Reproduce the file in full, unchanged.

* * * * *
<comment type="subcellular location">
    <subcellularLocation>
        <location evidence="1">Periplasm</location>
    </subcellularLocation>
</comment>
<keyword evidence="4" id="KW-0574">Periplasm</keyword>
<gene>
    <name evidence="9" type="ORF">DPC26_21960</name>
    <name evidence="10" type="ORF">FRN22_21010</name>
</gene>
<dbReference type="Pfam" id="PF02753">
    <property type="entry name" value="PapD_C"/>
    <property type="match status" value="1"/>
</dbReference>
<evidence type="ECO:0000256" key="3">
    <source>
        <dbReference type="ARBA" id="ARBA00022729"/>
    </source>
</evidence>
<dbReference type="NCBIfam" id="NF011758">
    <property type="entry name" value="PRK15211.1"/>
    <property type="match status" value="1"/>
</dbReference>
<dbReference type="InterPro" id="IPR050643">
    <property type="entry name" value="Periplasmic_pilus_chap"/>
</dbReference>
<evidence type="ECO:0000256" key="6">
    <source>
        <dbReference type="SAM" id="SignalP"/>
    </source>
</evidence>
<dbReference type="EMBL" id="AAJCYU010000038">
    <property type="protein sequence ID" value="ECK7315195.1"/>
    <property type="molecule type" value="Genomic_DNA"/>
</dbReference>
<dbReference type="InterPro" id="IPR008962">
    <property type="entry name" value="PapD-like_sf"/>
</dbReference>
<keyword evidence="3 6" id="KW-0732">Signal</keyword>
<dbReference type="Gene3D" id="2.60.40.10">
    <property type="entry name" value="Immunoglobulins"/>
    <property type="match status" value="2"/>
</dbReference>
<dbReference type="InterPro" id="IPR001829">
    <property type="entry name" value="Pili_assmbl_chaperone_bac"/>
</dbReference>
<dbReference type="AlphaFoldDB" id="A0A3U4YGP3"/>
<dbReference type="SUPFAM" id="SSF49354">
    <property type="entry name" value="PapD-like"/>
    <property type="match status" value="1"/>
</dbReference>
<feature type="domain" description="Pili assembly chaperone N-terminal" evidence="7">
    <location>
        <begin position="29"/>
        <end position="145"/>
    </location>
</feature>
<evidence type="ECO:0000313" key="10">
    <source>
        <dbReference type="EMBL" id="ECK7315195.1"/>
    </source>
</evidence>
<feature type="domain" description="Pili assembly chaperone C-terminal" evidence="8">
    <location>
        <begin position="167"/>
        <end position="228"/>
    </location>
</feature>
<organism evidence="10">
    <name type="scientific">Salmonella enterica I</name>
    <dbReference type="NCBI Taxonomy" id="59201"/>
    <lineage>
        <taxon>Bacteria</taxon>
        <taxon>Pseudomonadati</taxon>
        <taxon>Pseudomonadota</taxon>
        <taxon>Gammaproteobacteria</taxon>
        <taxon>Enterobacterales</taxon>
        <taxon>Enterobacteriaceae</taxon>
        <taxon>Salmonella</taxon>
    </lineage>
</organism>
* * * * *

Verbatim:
<comment type="subcellular location">
    <subcellularLocation>
        <location evidence="1">Periplasm</location>
    </subcellularLocation>
</comment>
<keyword evidence="4" id="KW-0574">Periplasm</keyword>
<gene>
    <name evidence="9" type="ORF">DPC26_21960</name>
    <name evidence="10" type="ORF">FRN22_21010</name>
</gene>
<dbReference type="Pfam" id="PF02753">
    <property type="entry name" value="PapD_C"/>
    <property type="match status" value="1"/>
</dbReference>
<evidence type="ECO:0000256" key="3">
    <source>
        <dbReference type="ARBA" id="ARBA00022729"/>
    </source>
</evidence>
<dbReference type="NCBIfam" id="NF011758">
    <property type="entry name" value="PRK15211.1"/>
    <property type="match status" value="1"/>
</dbReference>
<dbReference type="InterPro" id="IPR050643">
    <property type="entry name" value="Periplasmic_pilus_chap"/>
</dbReference>
<evidence type="ECO:0000256" key="6">
    <source>
        <dbReference type="SAM" id="SignalP"/>
    </source>
</evidence>
<dbReference type="EMBL" id="AAJCYU010000038">
    <property type="protein sequence ID" value="ECK7315195.1"/>
    <property type="molecule type" value="Genomic_DNA"/>
</dbReference>
<dbReference type="InterPro" id="IPR008962">
    <property type="entry name" value="PapD-like_sf"/>
</dbReference>
<keyword evidence="3 6" id="KW-0732">Signal</keyword>
<dbReference type="Gene3D" id="2.60.40.10">
    <property type="entry name" value="Immunoglobulins"/>
    <property type="match status" value="2"/>
</dbReference>
<dbReference type="InterPro" id="IPR001829">
    <property type="entry name" value="Pili_assmbl_chaperone_bac"/>
</dbReference>
<dbReference type="AlphaFoldDB" id="A0A3U4YGP3"/>
<dbReference type="SUPFAM" id="SSF49354">
    <property type="entry name" value="PapD-like"/>
    <property type="match status" value="1"/>
</dbReference>
<feature type="domain" description="Pili assembly chaperone N-terminal" evidence="7">
    <location>
        <begin position="29"/>
        <end position="145"/>
    </location>
</feature>
<evidence type="ECO:0000313" key="10">
    <source>
        <dbReference type="EMBL" id="ECK7315195.1"/>
    </source>
</evidence>
<feature type="domain" description="Pili assembly chaperone C-terminal" evidence="8">
    <location>
        <begin position="167"/>
        <end position="228"/>
    </location>
</feature>
<organism evidence="10">
    <name type="scientific">Salmonella enterica I</name>
    <dbReference type="NCBI Taxonomy" id="59201"/>
    <lineage>
        <taxon>Bacteria</taxon>
        <taxon>Pseudomonadati</taxon>
        <taxon>Pseudomonadota</taxon>
        <taxon>Gammaproteobacteria</taxon>
        <taxon>Enterobacterales</taxon>
        <taxon>Enterobacteriaceae</taxon>
        <taxon>Salmonella</taxon>
    </lineage>
</organism>